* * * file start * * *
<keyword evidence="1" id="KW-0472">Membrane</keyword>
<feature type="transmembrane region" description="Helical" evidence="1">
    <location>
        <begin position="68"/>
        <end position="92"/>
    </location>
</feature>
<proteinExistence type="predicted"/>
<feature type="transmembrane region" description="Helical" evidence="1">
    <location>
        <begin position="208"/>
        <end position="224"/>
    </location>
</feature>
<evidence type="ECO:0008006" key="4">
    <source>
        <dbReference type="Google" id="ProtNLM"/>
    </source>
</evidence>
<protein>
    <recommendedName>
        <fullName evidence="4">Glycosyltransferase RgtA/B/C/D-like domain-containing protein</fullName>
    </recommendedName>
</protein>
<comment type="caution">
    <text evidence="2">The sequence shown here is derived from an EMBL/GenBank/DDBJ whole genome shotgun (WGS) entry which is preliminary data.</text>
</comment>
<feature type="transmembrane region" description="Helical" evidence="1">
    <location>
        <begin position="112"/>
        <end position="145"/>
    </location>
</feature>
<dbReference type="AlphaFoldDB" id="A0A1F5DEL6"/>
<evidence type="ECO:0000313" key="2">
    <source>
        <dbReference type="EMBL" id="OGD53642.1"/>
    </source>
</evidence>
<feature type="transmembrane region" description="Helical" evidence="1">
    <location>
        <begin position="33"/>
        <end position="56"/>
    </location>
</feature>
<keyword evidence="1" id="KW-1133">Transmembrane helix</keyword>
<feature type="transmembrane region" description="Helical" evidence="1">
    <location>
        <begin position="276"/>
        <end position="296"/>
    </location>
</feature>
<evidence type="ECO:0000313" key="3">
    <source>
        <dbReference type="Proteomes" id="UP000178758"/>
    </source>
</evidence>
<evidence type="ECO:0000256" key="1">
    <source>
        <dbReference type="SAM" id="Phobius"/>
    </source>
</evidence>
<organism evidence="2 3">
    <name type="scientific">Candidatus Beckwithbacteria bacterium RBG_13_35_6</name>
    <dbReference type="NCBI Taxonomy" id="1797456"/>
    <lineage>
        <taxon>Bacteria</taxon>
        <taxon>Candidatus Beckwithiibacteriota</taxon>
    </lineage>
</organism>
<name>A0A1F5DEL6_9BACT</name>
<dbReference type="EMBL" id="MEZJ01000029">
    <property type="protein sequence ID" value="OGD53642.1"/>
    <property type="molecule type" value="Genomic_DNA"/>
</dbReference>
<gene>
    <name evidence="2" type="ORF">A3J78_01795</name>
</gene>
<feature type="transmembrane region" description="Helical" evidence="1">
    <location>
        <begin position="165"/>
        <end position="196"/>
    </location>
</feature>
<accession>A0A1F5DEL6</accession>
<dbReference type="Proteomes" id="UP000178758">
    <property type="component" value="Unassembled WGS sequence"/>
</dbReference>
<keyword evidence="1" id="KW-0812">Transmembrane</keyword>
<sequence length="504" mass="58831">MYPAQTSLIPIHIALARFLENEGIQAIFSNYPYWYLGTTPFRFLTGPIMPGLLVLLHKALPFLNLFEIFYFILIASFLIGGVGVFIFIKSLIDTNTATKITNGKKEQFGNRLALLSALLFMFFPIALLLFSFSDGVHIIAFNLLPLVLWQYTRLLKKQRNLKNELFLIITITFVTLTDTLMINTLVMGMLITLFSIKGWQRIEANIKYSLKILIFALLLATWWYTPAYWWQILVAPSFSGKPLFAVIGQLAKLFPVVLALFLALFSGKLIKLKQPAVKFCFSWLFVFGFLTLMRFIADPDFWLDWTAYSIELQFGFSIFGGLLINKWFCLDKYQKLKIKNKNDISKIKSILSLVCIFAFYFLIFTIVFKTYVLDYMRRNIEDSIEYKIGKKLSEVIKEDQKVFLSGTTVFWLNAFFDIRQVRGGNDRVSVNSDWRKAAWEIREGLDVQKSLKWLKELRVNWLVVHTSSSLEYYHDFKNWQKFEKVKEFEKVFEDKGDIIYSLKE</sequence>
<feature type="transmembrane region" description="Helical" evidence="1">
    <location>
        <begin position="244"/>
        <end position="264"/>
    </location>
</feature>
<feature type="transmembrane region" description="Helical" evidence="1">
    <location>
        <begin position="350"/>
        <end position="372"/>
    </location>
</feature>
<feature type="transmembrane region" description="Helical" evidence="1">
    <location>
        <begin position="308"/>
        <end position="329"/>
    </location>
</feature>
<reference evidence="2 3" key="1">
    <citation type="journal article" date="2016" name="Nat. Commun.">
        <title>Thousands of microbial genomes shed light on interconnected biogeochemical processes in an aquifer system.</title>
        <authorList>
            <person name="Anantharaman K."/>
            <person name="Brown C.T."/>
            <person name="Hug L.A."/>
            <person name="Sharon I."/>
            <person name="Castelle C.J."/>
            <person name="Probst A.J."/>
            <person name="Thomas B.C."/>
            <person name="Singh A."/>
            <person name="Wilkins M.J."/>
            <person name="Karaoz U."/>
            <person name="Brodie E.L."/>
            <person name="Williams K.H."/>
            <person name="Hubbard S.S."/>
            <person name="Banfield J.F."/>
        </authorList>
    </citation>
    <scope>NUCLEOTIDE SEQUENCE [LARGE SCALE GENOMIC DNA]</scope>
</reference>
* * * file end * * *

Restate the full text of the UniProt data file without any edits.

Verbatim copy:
<keyword evidence="1" id="KW-0472">Membrane</keyword>
<feature type="transmembrane region" description="Helical" evidence="1">
    <location>
        <begin position="68"/>
        <end position="92"/>
    </location>
</feature>
<proteinExistence type="predicted"/>
<feature type="transmembrane region" description="Helical" evidence="1">
    <location>
        <begin position="208"/>
        <end position="224"/>
    </location>
</feature>
<evidence type="ECO:0008006" key="4">
    <source>
        <dbReference type="Google" id="ProtNLM"/>
    </source>
</evidence>
<protein>
    <recommendedName>
        <fullName evidence="4">Glycosyltransferase RgtA/B/C/D-like domain-containing protein</fullName>
    </recommendedName>
</protein>
<comment type="caution">
    <text evidence="2">The sequence shown here is derived from an EMBL/GenBank/DDBJ whole genome shotgun (WGS) entry which is preliminary data.</text>
</comment>
<feature type="transmembrane region" description="Helical" evidence="1">
    <location>
        <begin position="112"/>
        <end position="145"/>
    </location>
</feature>
<dbReference type="AlphaFoldDB" id="A0A1F5DEL6"/>
<evidence type="ECO:0000313" key="2">
    <source>
        <dbReference type="EMBL" id="OGD53642.1"/>
    </source>
</evidence>
<feature type="transmembrane region" description="Helical" evidence="1">
    <location>
        <begin position="33"/>
        <end position="56"/>
    </location>
</feature>
<keyword evidence="1" id="KW-1133">Transmembrane helix</keyword>
<feature type="transmembrane region" description="Helical" evidence="1">
    <location>
        <begin position="276"/>
        <end position="296"/>
    </location>
</feature>
<evidence type="ECO:0000313" key="3">
    <source>
        <dbReference type="Proteomes" id="UP000178758"/>
    </source>
</evidence>
<evidence type="ECO:0000256" key="1">
    <source>
        <dbReference type="SAM" id="Phobius"/>
    </source>
</evidence>
<organism evidence="2 3">
    <name type="scientific">Candidatus Beckwithbacteria bacterium RBG_13_35_6</name>
    <dbReference type="NCBI Taxonomy" id="1797456"/>
    <lineage>
        <taxon>Bacteria</taxon>
        <taxon>Candidatus Beckwithiibacteriota</taxon>
    </lineage>
</organism>
<name>A0A1F5DEL6_9BACT</name>
<dbReference type="EMBL" id="MEZJ01000029">
    <property type="protein sequence ID" value="OGD53642.1"/>
    <property type="molecule type" value="Genomic_DNA"/>
</dbReference>
<gene>
    <name evidence="2" type="ORF">A3J78_01795</name>
</gene>
<feature type="transmembrane region" description="Helical" evidence="1">
    <location>
        <begin position="165"/>
        <end position="196"/>
    </location>
</feature>
<accession>A0A1F5DEL6</accession>
<dbReference type="Proteomes" id="UP000178758">
    <property type="component" value="Unassembled WGS sequence"/>
</dbReference>
<keyword evidence="1" id="KW-0812">Transmembrane</keyword>
<sequence length="504" mass="58831">MYPAQTSLIPIHIALARFLENEGIQAIFSNYPYWYLGTTPFRFLTGPIMPGLLVLLHKALPFLNLFEIFYFILIASFLIGGVGVFIFIKSLIDTNTATKITNGKKEQFGNRLALLSALLFMFFPIALLLFSFSDGVHIIAFNLLPLVLWQYTRLLKKQRNLKNELFLIITITFVTLTDTLMINTLVMGMLITLFSIKGWQRIEANIKYSLKILIFALLLATWWYTPAYWWQILVAPSFSGKPLFAVIGQLAKLFPVVLALFLALFSGKLIKLKQPAVKFCFSWLFVFGFLTLMRFIADPDFWLDWTAYSIELQFGFSIFGGLLINKWFCLDKYQKLKIKNKNDISKIKSILSLVCIFAFYFLIFTIVFKTYVLDYMRRNIEDSIEYKIGKKLSEVIKEDQKVFLSGTTVFWLNAFFDIRQVRGGNDRVSVNSDWRKAAWEIREGLDVQKSLKWLKELRVNWLVVHTSSSLEYYHDFKNWQKFEKVKEFEKVFEDKGDIIYSLKE</sequence>
<feature type="transmembrane region" description="Helical" evidence="1">
    <location>
        <begin position="244"/>
        <end position="264"/>
    </location>
</feature>
<feature type="transmembrane region" description="Helical" evidence="1">
    <location>
        <begin position="350"/>
        <end position="372"/>
    </location>
</feature>
<feature type="transmembrane region" description="Helical" evidence="1">
    <location>
        <begin position="308"/>
        <end position="329"/>
    </location>
</feature>
<reference evidence="2 3" key="1">
    <citation type="journal article" date="2016" name="Nat. Commun.">
        <title>Thousands of microbial genomes shed light on interconnected biogeochemical processes in an aquifer system.</title>
        <authorList>
            <person name="Anantharaman K."/>
            <person name="Brown C.T."/>
            <person name="Hug L.A."/>
            <person name="Sharon I."/>
            <person name="Castelle C.J."/>
            <person name="Probst A.J."/>
            <person name="Thomas B.C."/>
            <person name="Singh A."/>
            <person name="Wilkins M.J."/>
            <person name="Karaoz U."/>
            <person name="Brodie E.L."/>
            <person name="Williams K.H."/>
            <person name="Hubbard S.S."/>
            <person name="Banfield J.F."/>
        </authorList>
    </citation>
    <scope>NUCLEOTIDE SEQUENCE [LARGE SCALE GENOMIC DNA]</scope>
</reference>